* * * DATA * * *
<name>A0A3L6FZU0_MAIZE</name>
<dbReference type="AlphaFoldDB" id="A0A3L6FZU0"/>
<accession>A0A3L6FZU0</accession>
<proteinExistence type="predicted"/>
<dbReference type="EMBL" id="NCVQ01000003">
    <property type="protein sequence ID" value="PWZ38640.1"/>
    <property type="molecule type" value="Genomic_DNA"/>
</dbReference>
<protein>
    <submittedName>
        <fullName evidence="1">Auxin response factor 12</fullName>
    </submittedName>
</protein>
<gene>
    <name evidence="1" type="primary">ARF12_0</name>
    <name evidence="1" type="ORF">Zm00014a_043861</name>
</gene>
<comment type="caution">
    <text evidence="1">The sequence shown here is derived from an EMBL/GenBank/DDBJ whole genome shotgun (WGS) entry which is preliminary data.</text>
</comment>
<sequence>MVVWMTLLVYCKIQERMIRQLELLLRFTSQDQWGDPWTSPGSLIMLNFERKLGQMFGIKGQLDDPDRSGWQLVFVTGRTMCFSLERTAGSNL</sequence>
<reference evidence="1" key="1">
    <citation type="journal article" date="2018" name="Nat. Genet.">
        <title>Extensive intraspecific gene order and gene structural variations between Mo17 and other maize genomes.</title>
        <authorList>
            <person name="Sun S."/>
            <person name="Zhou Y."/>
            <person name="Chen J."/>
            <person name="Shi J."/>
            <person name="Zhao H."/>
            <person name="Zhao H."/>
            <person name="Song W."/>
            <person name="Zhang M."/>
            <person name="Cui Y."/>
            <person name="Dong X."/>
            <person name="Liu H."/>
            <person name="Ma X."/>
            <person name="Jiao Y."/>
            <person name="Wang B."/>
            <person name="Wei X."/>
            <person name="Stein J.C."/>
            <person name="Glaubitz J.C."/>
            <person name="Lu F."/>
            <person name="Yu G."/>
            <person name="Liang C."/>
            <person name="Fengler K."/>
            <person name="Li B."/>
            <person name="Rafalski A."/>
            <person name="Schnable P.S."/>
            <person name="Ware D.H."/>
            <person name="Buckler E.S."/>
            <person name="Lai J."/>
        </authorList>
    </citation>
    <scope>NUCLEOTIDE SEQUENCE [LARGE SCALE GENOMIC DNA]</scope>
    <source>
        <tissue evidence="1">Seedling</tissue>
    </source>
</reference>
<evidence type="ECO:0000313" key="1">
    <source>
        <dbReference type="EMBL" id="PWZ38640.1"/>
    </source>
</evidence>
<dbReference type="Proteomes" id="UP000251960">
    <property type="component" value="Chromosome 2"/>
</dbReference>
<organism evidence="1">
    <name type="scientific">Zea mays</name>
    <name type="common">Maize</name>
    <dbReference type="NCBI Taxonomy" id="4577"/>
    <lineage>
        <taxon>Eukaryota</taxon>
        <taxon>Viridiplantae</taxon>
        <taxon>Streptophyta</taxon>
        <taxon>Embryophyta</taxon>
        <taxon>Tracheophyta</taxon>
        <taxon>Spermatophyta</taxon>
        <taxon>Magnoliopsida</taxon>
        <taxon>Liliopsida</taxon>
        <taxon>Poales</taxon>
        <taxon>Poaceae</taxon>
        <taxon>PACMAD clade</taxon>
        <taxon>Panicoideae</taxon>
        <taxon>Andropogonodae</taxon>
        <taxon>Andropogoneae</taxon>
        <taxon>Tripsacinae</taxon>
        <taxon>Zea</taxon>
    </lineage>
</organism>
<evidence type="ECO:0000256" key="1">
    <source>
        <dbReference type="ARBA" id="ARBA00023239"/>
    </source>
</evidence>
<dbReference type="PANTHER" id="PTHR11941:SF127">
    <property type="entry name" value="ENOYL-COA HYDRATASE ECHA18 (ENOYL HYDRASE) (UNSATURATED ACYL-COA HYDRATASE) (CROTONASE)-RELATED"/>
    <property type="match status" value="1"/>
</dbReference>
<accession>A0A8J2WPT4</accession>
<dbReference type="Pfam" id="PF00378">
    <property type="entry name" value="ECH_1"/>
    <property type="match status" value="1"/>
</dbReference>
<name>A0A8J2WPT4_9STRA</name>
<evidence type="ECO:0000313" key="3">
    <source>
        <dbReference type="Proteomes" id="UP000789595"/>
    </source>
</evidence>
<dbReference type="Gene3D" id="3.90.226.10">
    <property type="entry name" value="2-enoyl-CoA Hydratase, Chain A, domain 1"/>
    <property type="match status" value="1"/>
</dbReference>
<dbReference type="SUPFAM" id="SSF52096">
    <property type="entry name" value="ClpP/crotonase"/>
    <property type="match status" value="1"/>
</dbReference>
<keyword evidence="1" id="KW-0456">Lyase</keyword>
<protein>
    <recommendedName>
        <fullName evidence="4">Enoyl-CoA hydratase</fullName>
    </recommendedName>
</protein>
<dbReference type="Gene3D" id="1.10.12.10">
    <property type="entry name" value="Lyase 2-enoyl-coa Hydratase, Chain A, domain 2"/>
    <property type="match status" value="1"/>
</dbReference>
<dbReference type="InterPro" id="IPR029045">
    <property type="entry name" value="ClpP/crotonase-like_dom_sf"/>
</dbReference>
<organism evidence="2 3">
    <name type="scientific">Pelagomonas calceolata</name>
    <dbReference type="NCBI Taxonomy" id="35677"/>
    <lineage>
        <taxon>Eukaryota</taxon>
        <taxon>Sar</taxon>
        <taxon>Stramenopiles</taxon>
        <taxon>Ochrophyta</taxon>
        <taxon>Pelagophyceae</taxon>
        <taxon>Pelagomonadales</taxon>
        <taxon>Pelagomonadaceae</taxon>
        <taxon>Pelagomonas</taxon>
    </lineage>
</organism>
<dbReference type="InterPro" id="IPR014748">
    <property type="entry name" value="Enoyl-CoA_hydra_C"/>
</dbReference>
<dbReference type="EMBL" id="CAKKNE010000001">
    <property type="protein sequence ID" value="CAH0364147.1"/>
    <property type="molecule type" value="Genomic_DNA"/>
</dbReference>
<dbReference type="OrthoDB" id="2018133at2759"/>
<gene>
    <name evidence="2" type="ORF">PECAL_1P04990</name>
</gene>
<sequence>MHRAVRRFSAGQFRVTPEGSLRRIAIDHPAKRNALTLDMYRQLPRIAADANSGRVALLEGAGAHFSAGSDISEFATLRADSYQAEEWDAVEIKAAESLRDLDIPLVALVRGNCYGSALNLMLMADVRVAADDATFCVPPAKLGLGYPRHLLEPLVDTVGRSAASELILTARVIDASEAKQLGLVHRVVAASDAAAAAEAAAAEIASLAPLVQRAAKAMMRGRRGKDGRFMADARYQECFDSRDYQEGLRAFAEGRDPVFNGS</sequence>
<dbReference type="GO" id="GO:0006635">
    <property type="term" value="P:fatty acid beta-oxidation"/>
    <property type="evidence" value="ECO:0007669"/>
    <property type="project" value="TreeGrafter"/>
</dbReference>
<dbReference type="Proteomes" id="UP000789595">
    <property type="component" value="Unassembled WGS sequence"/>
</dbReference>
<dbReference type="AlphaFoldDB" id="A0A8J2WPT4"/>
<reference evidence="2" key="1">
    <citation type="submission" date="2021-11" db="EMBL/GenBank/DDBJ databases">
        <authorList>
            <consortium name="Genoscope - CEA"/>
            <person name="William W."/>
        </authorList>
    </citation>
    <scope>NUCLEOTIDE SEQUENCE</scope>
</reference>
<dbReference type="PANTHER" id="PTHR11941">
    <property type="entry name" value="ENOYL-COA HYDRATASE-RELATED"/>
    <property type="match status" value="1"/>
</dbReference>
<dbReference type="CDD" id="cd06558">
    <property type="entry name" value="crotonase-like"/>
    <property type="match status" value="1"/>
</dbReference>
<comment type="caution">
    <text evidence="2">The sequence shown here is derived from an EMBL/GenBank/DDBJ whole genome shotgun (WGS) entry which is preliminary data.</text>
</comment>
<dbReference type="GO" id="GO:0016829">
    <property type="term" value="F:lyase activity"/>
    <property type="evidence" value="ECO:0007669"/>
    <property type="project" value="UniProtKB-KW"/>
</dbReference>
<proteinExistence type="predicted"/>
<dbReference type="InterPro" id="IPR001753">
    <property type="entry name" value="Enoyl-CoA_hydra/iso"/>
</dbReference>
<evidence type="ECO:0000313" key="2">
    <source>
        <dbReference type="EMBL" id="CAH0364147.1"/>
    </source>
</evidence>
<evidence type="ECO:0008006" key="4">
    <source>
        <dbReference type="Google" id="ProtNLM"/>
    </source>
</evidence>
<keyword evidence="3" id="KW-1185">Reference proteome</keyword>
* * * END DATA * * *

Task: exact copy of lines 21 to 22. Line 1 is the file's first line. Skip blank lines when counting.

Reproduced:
<sequence>MVVWMTLLVYCKIQERMIRQLELLLRFTSQDQWGDPWTSPGSLIMLNFERKLGQMFGIKGQLDDPDRSGWQLVFVTGRTMCFSLERTAGSNL</sequence>
<reference evidence="1" key="1">